In the rule released Friday, officials attacked a 2011 report that recommended mandatory birth-control coverage to help women avoid unintended pregnancies. That report, requested by the Department of Health and Human Services, was done by the National Academies of Sciences, Engineering and Medicine — then the Institute of Medicine — an expert group that serves as the nation’s scientific adviser.

    “The rates of, and reasons for, unintended pregnancy are notoriously difficult to measure,” according to the Trump administration’s interim final rule. “In particular, association and causality can be hard to disentangle.”

    Multiple studies have found that access or use of contraception reduced unintended pregnancies. 

    Claims in the report that link increased contraceptive use by unmarried women and teens to decreases in unintended pregnancies “rely on association rather than causation,” according to the rule. The rule references another study that found increased access to contraception decreased teen pregnancies short-term but led to an increase in the long run.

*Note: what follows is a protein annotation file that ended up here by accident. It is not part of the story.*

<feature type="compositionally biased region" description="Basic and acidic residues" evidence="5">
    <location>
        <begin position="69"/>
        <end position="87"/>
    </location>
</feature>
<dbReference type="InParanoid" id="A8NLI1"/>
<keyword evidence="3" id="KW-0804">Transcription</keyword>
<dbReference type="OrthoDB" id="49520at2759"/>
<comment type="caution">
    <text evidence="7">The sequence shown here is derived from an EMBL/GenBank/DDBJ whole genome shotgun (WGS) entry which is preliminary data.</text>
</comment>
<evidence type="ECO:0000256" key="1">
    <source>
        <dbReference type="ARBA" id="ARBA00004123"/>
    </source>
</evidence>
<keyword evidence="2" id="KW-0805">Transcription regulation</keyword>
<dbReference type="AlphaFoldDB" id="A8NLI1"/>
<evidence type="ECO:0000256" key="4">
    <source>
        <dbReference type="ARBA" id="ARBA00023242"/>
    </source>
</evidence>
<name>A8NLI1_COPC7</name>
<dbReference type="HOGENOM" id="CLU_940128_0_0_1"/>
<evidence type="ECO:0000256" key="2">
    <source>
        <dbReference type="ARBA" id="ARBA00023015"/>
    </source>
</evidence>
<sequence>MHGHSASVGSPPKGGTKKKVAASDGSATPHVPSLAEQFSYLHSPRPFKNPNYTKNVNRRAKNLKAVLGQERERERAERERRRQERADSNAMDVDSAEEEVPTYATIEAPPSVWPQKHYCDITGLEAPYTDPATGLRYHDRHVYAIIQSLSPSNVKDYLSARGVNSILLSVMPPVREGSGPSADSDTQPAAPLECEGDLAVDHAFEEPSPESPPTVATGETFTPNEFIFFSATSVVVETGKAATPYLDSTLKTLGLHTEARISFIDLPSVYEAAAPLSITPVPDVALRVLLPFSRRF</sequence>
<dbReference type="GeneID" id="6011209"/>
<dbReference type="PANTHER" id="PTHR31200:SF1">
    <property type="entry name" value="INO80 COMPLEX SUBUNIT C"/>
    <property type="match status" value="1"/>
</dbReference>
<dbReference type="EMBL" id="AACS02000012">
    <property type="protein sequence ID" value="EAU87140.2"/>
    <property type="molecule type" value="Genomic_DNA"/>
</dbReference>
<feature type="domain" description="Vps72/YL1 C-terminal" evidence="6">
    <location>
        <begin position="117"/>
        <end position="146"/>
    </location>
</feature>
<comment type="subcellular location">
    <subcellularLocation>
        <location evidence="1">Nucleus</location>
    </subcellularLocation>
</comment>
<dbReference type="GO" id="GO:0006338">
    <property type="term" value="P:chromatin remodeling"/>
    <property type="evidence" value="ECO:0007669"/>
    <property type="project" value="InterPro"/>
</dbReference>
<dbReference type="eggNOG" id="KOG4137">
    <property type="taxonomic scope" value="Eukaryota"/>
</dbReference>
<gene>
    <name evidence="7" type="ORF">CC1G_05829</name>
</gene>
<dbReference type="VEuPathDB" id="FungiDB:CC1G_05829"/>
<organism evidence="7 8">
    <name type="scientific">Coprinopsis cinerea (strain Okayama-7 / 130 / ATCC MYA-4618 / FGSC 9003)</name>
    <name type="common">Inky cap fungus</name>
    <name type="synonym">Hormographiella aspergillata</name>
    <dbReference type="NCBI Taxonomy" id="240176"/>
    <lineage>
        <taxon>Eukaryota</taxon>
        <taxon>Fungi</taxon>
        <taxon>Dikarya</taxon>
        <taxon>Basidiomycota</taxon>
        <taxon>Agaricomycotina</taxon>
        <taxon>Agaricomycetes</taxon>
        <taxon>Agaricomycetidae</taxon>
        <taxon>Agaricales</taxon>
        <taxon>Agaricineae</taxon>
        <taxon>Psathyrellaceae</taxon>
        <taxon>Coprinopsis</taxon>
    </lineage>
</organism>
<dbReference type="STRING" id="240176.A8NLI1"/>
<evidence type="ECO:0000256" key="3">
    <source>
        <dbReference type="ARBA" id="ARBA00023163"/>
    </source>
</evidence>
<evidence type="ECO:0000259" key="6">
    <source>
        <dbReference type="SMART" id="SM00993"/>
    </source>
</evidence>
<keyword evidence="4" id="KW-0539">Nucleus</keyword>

“We know that safe contraception — and contraception is incredibly safe — leads to a reduction in pregnancies,” said Michele Bratcher Goodwin, director of the Center for Biotechnology and Global Health Policy at the University of California, Irvine, School of Law. “This has been data that we’ve had for decades.”

    Riskier Behavior

    The rules were released as part of a broader package of protections for religious freedom that the administration announced Friday.

    The government also said imposing a coverage mandate could “affect risky sexual behavior in a negative way” though it didn’t point to any particular studies to support its point. A 2014 study by the Washington University School of Medicine in St. Louis found providing no-cost contraception did not lead to riskier sexual behavior.

    The rule asserts that positive health effects associated with birth control “might also be partially offset by an association with negative health effects.” The rule connects the claim of negative health effects to a call by the National Institutes of Health in 2013 for the development of new contraceptives that stated current options can have “many undesirable side effects.”